There is less talk of "northers" these days. People sit softly at ten fifteen in the evening and watch while a bacon vender points to highs and lows and fronts on a chart, and then they go to the wall to twirl their thermostats, and perhaps the windows rattle a little in the night, but that's about all. . . In the country, though, a front is a fact still. There it's a blue line along the horizon, and a waiting, sweaty hush, and a hit like a moving wall, and all of life scurrying for the southern lee of things. There it's a battening down, an opening of hydrant valves, a checking of young and valuable stock, a walking across the swept lots with a flashlight, a leaning against the hard-shoving cold, a shuddering and creaking of old, tall, frame houses. There it's a norther, and there someone always, inevitably, rightly, cracks the old one about there being nothing between West Texas and the Pole except a bob-wire fence.


A good norther in November can pare fifty or sixty degrees from the temperature in a matter of hours, and if it's a "blue" one, it can bring days of driving cold rain or sleet.

Monday, November 14, 2005

Same Day, Different River

Sorry about changing streams in mid-stream, but we're going to abandon the Red River plan and go back to the Duck. We will prove Heraclitus wrong and step in the same river twice this year - different section though.

The rain is not doing us any good, and in the event we actually got enough water we'd have less gravel bar which could be a problem since we're up to 13 people, 3 dogs, 2 pigs, 1 mullet and a washtub bass. Here's a map of the Duck:

Once again, we will be headed for an island right at the mouth of a creek. It's in the middle of the river just across from Cedar Creek on this map, even though it doesn't show an island....which is ironic because on the Red River the map showed an island that wasn't really an island at all. Maybe the Bell Witch had something to do with that. But this one is a real, honest to goodness island "entire of itself". And that should be reason enough to change plans, as those of you who have done your reading already know:

Because I liked the look of it, I stopped there in the middle of a quiet bright afternoon and made a solid camp on flat gravel under willows, eight feet above the water but only a few nearly vertical steps from the canoe. I was tired and my gear needed tending, and it looked like the kind of place I'd been waiting for to spend a couple of nights and to loaf through a little of what the abstractly alliterative military schedules used to call "matérial maintenance." Islands are special, anyhow, as children know with a leaping instinct, and when they lie in public domain you can have a fine sense of temporary ownership about them that's hard to get on shores, inside or outside of fences.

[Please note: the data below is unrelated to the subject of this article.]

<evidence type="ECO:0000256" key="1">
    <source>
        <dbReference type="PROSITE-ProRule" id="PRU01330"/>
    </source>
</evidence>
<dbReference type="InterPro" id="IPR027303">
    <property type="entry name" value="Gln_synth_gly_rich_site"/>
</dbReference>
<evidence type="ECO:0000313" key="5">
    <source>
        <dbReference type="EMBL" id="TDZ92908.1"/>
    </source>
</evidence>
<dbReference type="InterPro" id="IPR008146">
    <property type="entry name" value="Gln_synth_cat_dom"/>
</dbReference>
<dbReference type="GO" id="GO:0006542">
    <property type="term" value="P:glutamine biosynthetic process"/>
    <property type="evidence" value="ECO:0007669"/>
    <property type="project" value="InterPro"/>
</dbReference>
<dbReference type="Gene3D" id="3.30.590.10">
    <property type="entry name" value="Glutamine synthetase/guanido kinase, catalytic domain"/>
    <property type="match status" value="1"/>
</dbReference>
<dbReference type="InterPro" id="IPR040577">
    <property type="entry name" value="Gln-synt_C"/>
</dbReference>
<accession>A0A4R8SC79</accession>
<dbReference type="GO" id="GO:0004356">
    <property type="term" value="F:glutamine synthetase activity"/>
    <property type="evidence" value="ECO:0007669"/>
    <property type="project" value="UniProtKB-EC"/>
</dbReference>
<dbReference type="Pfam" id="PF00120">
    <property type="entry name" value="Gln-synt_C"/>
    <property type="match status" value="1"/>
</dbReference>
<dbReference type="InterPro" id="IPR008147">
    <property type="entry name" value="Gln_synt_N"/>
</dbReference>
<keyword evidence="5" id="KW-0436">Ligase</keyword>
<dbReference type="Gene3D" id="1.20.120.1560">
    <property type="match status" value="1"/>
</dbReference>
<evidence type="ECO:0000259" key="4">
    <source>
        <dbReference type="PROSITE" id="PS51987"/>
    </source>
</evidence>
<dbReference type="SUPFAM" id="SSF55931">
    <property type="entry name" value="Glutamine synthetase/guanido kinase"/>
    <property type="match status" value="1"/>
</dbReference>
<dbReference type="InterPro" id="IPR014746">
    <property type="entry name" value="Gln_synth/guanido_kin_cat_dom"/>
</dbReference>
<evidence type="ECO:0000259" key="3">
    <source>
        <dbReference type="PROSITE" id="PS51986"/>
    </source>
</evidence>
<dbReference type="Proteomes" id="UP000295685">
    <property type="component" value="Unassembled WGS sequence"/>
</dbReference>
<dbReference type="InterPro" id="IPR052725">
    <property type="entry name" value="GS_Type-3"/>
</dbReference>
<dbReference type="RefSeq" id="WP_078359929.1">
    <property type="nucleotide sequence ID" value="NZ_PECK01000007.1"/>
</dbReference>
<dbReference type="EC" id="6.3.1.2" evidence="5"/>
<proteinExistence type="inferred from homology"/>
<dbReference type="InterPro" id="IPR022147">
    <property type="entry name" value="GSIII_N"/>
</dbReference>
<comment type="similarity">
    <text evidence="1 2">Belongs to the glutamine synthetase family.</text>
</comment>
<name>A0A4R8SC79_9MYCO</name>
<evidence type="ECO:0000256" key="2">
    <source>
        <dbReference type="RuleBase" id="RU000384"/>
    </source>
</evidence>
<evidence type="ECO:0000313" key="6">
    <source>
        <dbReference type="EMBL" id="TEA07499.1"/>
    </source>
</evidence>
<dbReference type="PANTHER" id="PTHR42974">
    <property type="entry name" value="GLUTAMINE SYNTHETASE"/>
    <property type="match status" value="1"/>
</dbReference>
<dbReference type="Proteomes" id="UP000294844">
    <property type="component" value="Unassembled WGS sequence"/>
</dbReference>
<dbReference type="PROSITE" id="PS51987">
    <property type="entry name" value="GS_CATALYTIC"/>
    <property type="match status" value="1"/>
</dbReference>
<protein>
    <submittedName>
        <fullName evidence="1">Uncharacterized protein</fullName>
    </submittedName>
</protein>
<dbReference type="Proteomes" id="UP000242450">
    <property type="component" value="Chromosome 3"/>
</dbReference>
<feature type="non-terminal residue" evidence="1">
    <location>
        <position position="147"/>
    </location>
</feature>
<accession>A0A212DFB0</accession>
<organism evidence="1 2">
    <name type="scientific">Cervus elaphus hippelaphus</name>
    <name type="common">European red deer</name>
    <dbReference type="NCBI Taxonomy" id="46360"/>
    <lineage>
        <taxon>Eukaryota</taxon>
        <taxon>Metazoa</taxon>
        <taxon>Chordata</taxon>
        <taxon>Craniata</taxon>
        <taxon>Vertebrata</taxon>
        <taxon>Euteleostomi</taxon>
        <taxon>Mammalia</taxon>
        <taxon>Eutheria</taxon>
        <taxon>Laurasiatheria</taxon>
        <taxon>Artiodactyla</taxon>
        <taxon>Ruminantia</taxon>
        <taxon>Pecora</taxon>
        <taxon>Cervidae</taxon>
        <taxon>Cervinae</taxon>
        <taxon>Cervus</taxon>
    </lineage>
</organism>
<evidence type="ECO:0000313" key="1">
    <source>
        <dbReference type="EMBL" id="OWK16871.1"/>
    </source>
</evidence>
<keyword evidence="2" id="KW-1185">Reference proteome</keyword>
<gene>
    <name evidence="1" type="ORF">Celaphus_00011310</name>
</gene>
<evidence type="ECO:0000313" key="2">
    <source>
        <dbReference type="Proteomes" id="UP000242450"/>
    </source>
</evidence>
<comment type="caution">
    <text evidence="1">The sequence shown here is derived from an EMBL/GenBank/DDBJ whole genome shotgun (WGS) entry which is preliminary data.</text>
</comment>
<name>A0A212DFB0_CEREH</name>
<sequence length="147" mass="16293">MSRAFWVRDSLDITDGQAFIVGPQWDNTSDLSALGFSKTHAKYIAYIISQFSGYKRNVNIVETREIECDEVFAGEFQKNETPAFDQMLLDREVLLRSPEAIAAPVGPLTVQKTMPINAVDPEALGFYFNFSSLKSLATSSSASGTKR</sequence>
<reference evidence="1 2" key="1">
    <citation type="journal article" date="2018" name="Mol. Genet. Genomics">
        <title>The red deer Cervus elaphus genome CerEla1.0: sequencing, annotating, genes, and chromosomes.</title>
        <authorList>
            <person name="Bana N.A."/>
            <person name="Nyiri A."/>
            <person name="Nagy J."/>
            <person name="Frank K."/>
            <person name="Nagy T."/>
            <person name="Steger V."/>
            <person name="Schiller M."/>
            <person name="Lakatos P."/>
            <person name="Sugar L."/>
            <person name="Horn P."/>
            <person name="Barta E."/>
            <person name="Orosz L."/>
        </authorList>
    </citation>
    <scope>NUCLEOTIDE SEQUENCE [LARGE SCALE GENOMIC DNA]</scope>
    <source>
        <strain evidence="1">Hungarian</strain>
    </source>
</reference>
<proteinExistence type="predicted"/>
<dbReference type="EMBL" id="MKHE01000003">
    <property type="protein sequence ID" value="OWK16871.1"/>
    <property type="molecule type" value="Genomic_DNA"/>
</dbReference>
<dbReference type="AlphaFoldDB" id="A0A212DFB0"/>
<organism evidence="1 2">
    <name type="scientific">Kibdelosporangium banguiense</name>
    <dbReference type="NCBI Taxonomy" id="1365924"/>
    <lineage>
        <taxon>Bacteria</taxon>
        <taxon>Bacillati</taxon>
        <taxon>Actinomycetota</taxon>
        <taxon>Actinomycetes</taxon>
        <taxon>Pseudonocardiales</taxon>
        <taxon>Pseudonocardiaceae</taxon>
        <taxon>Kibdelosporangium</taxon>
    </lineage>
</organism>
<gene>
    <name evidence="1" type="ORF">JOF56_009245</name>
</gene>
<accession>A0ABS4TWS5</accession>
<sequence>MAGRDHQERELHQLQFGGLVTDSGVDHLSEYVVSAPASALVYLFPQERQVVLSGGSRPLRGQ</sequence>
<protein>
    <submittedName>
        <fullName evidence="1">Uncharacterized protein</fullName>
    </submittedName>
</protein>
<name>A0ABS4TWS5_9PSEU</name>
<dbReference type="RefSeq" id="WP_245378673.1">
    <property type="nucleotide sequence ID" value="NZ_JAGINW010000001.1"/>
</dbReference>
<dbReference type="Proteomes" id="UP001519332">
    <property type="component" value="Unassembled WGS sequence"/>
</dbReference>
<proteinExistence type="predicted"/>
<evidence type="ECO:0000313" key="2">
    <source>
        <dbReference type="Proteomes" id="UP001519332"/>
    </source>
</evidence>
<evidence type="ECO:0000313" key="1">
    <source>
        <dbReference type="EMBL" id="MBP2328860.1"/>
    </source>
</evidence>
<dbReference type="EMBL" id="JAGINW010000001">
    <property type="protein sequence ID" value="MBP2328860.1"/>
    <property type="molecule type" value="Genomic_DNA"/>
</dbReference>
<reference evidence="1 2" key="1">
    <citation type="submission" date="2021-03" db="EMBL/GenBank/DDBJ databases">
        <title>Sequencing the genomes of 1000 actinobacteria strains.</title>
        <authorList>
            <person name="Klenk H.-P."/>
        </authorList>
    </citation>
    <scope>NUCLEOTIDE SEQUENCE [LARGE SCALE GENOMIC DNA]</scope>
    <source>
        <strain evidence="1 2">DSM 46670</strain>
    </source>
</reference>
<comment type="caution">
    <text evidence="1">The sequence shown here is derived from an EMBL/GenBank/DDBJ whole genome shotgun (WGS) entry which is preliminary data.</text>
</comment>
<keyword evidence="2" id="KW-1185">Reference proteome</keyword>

The island does show up on the aerial photo. We'll be on the upstream tip, looking straight up Cedar Creek at a small waterfall that we can use to reenact the Hamm's Beer Sign-O-Rama with Jim's red Old Town canoe....

The campsite is about nine river miles from the Carpenter Bridge put-in and is less than a mile downstream from Sowell Mill Road bridge. Our take-out will be at Howard Bridge on what was always called Negro Creek Road. The creek itself apparently has kept the name, but the road is now called "TVA Road".













The Book has something to say about this phenomenon also:


Likely the bluff had a good name once before some dullard called it Inspiration Point. The nation's map is measled with names like that, pocks from the old nineteenth-century plague that made people build gazebos and well-tops of rough masonry with oaken buckets on ropes but no well beneath (unless it was a "wishing well"), and sing "Annie Laurie," and read Scott for his worst qualities, and long to own paintings by Bouguereau and, disregarding the guts and soul in the old nomenclature of American places, rename them Inspiration Point and Lovers' Retreat and Maiden's Leap. It is worst of all in the South, because the South yearned hardest to believe Scott, but the whole hinterland had the disease; in the Midwest it got flavored with Hiawatha

Now that the land looks a little older and we don't have to stare directly at the tobacco juice on the haired chins of those who made its past, the grandchildren of the Gothicists are likely to be enchanted to find that the streamlet below their house used to be called Dead Nigger Draw, but they have a hard fight with the real-estate men, staunchly Gothic all, if they try to cancel out its present title of Bonnie Brae. . . And the effort, somehow, seems little more praise worthy or genuine than their grandparents' was.

Friday, November 11, 2005

WTB Workshop

Tim and Rob C. get all oiled up.

It took two pliers and Harry's teeth to pry
the handles off the washtub.

Bob Vila: "Measure twice, cut once."

The first note. Success!

"Oh play me some mountain music
Like grandma and grandpa used to play
Then I'll float on down the river
To a Cajun hideaway..."